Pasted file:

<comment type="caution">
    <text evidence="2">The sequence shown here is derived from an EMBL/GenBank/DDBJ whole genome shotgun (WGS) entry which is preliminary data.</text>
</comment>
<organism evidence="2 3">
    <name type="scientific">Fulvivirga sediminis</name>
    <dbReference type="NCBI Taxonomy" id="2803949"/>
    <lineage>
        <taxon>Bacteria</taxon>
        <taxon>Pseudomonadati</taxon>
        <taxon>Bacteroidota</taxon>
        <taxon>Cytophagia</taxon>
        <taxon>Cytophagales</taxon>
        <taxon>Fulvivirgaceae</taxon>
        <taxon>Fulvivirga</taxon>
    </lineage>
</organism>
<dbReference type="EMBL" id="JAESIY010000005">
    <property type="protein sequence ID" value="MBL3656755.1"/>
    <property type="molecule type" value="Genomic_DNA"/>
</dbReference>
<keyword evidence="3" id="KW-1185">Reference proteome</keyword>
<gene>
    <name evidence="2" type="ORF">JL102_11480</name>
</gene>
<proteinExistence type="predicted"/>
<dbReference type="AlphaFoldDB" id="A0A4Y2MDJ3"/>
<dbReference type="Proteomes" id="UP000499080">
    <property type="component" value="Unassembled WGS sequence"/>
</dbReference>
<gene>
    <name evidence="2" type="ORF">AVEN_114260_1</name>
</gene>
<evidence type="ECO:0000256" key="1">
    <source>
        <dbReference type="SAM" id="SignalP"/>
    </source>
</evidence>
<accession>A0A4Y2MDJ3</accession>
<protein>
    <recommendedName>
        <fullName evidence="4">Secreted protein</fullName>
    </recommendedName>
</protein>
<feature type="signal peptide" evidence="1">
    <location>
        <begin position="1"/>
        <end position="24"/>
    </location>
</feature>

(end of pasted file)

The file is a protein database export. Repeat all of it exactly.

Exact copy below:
<comment type="caution">
    <text evidence="2">The sequence shown here is derived from an EMBL/GenBank/DDBJ whole genome shotgun (WGS) entry which is preliminary data.</text>
</comment>
<organism evidence="2 3">
    <name type="scientific">Fulvivirga sediminis</name>
    <dbReference type="NCBI Taxonomy" id="2803949"/>
    <lineage>
        <taxon>Bacteria</taxon>
        <taxon>Pseudomonadati</taxon>
        <taxon>Bacteroidota</taxon>
        <taxon>Cytophagia</taxon>
        <taxon>Cytophagales</taxon>
        <taxon>Fulvivirgaceae</taxon>
        <taxon>Fulvivirga</taxon>
    </lineage>
</organism>
<dbReference type="EMBL" id="JAESIY010000005">
    <property type="protein sequence ID" value="MBL3656755.1"/>
    <property type="molecule type" value="Genomic_DNA"/>
</dbReference>
<keyword evidence="3" id="KW-1185">Reference proteome</keyword>
<gene>
    <name evidence="2" type="ORF">JL102_11480</name>
</gene>
<proteinExistence type="predicted"/>
<dbReference type="AlphaFoldDB" id="A0A4Y2MDJ3"/>
<dbReference type="Proteomes" id="UP000499080">
    <property type="component" value="Unassembled WGS sequence"/>
</dbReference>
<gene>
    <name evidence="2" type="ORF">AVEN_114260_1</name>
</gene>
<evidence type="ECO:0000256" key="1">
    <source>
        <dbReference type="SAM" id="SignalP"/>
    </source>
</evidence>
<accession>A0A4Y2MDJ3</accession>
<protein>
    <recommendedName>
        <fullName evidence="4">Secreted protein</fullName>
    </recommendedName>
</protein>
<feature type="signal peptide" evidence="1">
    <location>
        <begin position="1"/>
        <end position="24"/>
    </location>
</feature>